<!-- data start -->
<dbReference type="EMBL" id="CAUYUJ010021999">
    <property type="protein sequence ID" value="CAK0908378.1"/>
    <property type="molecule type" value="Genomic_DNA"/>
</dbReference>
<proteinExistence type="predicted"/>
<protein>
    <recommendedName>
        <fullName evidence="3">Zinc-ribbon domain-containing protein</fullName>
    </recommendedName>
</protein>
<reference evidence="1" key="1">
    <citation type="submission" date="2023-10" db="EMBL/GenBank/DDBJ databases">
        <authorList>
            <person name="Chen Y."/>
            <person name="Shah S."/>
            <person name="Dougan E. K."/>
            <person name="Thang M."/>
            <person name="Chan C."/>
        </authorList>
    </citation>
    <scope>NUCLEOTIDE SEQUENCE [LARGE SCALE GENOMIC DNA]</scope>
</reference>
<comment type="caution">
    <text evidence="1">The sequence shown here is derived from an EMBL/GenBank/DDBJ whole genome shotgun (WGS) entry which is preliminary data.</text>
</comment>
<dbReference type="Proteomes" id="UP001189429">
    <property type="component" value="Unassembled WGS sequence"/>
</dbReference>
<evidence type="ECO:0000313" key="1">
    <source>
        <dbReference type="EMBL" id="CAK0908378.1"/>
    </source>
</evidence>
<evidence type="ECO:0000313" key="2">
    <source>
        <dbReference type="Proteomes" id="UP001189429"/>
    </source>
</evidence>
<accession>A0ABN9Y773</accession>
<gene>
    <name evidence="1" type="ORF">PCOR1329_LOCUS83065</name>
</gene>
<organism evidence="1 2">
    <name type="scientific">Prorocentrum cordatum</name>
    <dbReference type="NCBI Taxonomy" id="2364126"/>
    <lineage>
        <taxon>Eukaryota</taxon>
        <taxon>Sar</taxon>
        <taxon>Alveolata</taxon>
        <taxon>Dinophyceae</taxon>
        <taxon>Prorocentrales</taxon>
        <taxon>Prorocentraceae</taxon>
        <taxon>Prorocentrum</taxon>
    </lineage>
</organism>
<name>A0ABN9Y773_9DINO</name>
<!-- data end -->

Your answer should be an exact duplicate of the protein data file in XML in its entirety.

<dbReference type="EMBL" id="CAUYUJ010021999">
    <property type="protein sequence ID" value="CAK0908378.1"/>
    <property type="molecule type" value="Genomic_DNA"/>
</dbReference>
<proteinExistence type="predicted"/>
<protein>
    <recommendedName>
        <fullName evidence="3">Zinc-ribbon domain-containing protein</fullName>
    </recommendedName>
</protein>
<reference evidence="1" key="1">
    <citation type="submission" date="2023-10" db="EMBL/GenBank/DDBJ databases">
        <authorList>
            <person name="Chen Y."/>
            <person name="Shah S."/>
            <person name="Dougan E. K."/>
            <person name="Thang M."/>
            <person name="Chan C."/>
        </authorList>
    </citation>
    <scope>NUCLEOTIDE SEQUENCE [LARGE SCALE GENOMIC DNA]</scope>
</reference>
<comment type="caution">
    <text evidence="1">The sequence shown here is derived from an EMBL/GenBank/DDBJ whole genome shotgun (WGS) entry which is preliminary data.</text>
</comment>
<dbReference type="Proteomes" id="UP001189429">
    <property type="component" value="Unassembled WGS sequence"/>
</dbReference>
<evidence type="ECO:0000313" key="1">
    <source>
        <dbReference type="EMBL" id="CAK0908378.1"/>
    </source>
</evidence>
<evidence type="ECO:0000313" key="2">
    <source>
        <dbReference type="Proteomes" id="UP001189429"/>
    </source>
</evidence>
<accession>A0ABN9Y773</accession>
<gene>
    <name evidence="1" type="ORF">PCOR1329_LOCUS83065</name>
</gene>
<organism evidence="1 2">
    <name type="scientific">Prorocentrum cordatum</name>
    <dbReference type="NCBI Taxonomy" id="2364126"/>
    <lineage>
        <taxon>Eukaryota</taxon>
        <taxon>Sar</taxon>
        <taxon>Alveolata</taxon>
        <taxon>Dinophyceae</taxon>
        <taxon>Prorocentrales</taxon>
        <taxon>Prorocentraceae</taxon>
        <taxon>Prorocentrum</taxon>
    </lineage>
</organism>
<name>A0ABN9Y773_9DINO</name>